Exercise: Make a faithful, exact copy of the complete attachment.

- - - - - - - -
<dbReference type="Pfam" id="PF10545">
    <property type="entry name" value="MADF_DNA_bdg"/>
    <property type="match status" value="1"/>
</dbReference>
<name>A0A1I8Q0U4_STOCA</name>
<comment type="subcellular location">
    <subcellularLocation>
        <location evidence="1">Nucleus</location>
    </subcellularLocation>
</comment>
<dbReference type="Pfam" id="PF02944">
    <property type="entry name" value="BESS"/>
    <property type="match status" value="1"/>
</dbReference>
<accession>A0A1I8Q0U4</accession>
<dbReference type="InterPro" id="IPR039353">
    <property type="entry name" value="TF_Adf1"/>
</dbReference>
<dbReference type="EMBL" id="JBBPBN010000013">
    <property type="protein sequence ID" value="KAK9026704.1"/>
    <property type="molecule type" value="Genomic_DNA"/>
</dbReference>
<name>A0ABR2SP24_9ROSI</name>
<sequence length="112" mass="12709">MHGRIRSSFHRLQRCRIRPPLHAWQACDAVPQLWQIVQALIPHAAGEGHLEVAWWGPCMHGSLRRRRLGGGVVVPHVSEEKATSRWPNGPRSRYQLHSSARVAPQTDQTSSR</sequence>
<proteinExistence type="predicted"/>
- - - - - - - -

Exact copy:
<dbReference type="Pfam" id="PF10545">
    <property type="entry name" value="MADF_DNA_bdg"/>
    <property type="match status" value="1"/>
</dbReference>
<name>A0A1I8Q0U4_STOCA</name>
<comment type="subcellular location">
    <subcellularLocation>
        <location evidence="1">Nucleus</location>
    </subcellularLocation>
</comment>
<dbReference type="Pfam" id="PF02944">
    <property type="entry name" value="BESS"/>
    <property type="match status" value="1"/>
</dbReference>
<accession>A0A1I8Q0U4</accession>
<dbReference type="InterPro" id="IPR039353">
    <property type="entry name" value="TF_Adf1"/>
</dbReference>
<dbReference type="EMBL" id="JBBPBN010000013">
    <property type="protein sequence ID" value="KAK9026704.1"/>
    <property type="molecule type" value="Genomic_DNA"/>
</dbReference>
<name>A0ABR2SP24_9ROSI</name>
<sequence length="112" mass="12709">MHGRIRSSFHRLQRCRIRPPLHAWQACDAVPQLWQIVQALIPHAAGEGHLEVAWWGPCMHGSLRRRRLGGGVVVPHVSEEKATSRWPNGPRSRYQLHSSARVAPQTDQTSSR</sequence>
<proteinExistence type="predicted"/>